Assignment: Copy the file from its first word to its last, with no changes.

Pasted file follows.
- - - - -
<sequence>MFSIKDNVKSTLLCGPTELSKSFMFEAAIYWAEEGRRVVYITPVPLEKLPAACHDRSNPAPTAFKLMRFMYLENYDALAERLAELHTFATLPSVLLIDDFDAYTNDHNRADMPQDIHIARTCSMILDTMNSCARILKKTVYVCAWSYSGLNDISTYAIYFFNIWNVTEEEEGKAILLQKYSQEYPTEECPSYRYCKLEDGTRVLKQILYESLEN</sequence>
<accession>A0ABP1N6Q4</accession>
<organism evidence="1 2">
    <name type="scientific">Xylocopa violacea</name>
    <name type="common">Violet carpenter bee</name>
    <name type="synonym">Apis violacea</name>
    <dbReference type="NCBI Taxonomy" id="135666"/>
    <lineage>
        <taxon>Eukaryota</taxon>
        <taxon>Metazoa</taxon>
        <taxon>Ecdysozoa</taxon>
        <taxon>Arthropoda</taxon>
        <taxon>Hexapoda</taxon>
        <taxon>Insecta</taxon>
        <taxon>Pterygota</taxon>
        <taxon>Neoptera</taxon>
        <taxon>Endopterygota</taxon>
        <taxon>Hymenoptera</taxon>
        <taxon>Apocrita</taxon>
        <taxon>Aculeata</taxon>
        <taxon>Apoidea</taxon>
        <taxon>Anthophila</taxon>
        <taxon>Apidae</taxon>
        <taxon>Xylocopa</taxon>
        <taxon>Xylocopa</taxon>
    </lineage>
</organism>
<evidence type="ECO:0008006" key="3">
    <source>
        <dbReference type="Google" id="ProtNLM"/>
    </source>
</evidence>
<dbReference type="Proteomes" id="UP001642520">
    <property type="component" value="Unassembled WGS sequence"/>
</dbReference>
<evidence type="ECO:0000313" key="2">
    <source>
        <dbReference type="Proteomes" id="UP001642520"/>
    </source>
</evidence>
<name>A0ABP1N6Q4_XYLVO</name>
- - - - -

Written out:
<sequence>MFSIKDNVKSTLLCGPTELSKSFMFEAAIYWAEEGRRVVYITPVPLEKLPAACHDRSNPAPTAFKLMRFMYLENYDALAERLAELHTFATLPSVLLIDDFDAYTNDHNRADMPQDIHIARTCSMILDTMNSCARILKKTVYVCAWSYSGLNDISTYAIYFFNIWNVTEEEEGKAILLQKYSQEYPTEECPSYRYCKLEDGTRVLKQILYESLEN</sequence>
<accession>A0ABP1N6Q4</accession>
<organism evidence="1 2">
    <name type="scientific">Xylocopa violacea</name>
    <name type="common">Violet carpenter bee</name>
    <name type="synonym">Apis violacea</name>
    <dbReference type="NCBI Taxonomy" id="135666"/>
    <lineage>
        <taxon>Eukaryota</taxon>
        <taxon>Metazoa</taxon>
        <taxon>Ecdysozoa</taxon>
        <taxon>Arthropoda</taxon>
        <taxon>Hexapoda</taxon>
        <taxon>Insecta</taxon>
        <taxon>Pterygota</taxon>
        <taxon>Neoptera</taxon>
        <taxon>Endopterygota</taxon>
        <taxon>Hymenoptera</taxon>
        <taxon>Apocrita</taxon>
        <taxon>Aculeata</taxon>
        <taxon>Apoidea</taxon>
        <taxon>Anthophila</taxon>
        <taxon>Apidae</taxon>
        <taxon>Xylocopa</taxon>
        <taxon>Xylocopa</taxon>
    </lineage>
</organism>
<evidence type="ECO:0008006" key="3">
    <source>
        <dbReference type="Google" id="ProtNLM"/>
    </source>
</evidence>
<dbReference type="Proteomes" id="UP001642520">
    <property type="component" value="Unassembled WGS sequence"/>
</dbReference>
<evidence type="ECO:0000313" key="2">
    <source>
        <dbReference type="Proteomes" id="UP001642520"/>
    </source>
</evidence>
<name>A0ABP1N6Q4_XYLVO</name>